Copyright holders have complete freedom to license tehir work under any terms they like. I believe it's actually legal to sell commercial use licenses for GPL'd code for example. Or to switch licenses for all future releases.

You just cannot revoke existing license terms.

The GPL is a contract/license; it cannot trump the law itself. You can’t slap a GPL license on porn and then distribute it to minors.

It may mean you can’t distribute at all if you can’t comply with the law and the license.

I agree that the license doesn't make it legal. But if the law says X and the license says not X, then you can not use the license.

Many states and jurisdictions (like the EU with GDPR) severely limit what personal data of minors you can store.

good thing there's absolutely no reason to store any data about users of an offline desktop app!

I can use ffmpeg from sources for most use cases, but this non-privacy policy taints my impression of the project.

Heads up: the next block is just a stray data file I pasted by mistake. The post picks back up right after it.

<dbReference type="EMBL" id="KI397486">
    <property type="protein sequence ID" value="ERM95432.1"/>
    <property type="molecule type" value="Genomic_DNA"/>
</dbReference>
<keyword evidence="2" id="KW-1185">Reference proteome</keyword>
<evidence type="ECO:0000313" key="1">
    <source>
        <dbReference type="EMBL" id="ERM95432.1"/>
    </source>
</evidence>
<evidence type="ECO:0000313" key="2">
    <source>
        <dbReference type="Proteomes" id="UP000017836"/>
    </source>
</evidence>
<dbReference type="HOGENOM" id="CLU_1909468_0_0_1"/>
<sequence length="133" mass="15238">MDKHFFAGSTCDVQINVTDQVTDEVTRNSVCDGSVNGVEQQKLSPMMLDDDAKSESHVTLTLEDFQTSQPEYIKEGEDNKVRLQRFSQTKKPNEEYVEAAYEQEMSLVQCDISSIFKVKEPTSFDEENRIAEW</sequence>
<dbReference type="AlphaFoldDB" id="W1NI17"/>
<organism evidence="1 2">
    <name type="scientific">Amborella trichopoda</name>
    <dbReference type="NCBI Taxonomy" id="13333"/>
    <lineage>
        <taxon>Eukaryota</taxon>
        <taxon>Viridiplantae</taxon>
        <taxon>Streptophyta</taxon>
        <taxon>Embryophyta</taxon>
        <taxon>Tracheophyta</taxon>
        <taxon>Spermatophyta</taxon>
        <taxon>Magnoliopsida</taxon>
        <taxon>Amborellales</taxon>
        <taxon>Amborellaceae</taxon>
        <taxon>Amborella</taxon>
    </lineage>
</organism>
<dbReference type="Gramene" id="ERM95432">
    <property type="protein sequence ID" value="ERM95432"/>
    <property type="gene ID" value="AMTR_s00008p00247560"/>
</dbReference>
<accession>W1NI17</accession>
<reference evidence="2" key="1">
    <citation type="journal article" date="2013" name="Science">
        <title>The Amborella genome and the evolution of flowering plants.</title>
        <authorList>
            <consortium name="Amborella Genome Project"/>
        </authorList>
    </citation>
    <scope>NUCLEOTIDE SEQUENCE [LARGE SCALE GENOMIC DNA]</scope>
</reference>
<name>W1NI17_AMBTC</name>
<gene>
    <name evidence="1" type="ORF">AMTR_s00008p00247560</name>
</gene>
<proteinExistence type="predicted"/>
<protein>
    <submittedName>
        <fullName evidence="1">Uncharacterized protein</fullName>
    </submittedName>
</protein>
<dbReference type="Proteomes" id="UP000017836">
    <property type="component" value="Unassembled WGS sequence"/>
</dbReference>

There was a really nice blog post and intro from the new product manager for Audacity some months ago talking about the new governance, and he seemed very earnest and positive, but looking at this privacy agreement, I'd wonder how much executive power earnest people could have in it.

Thinking the solution to this may be a privacy patch that carves out this data collection code. I really don't want to have to comb through sources or binaries for watermarking features and other spy tools.

One thing that does not appear mentioned in the table of data they collect is When they collect your OS and IP address, and what other metadata about your project files gets collected.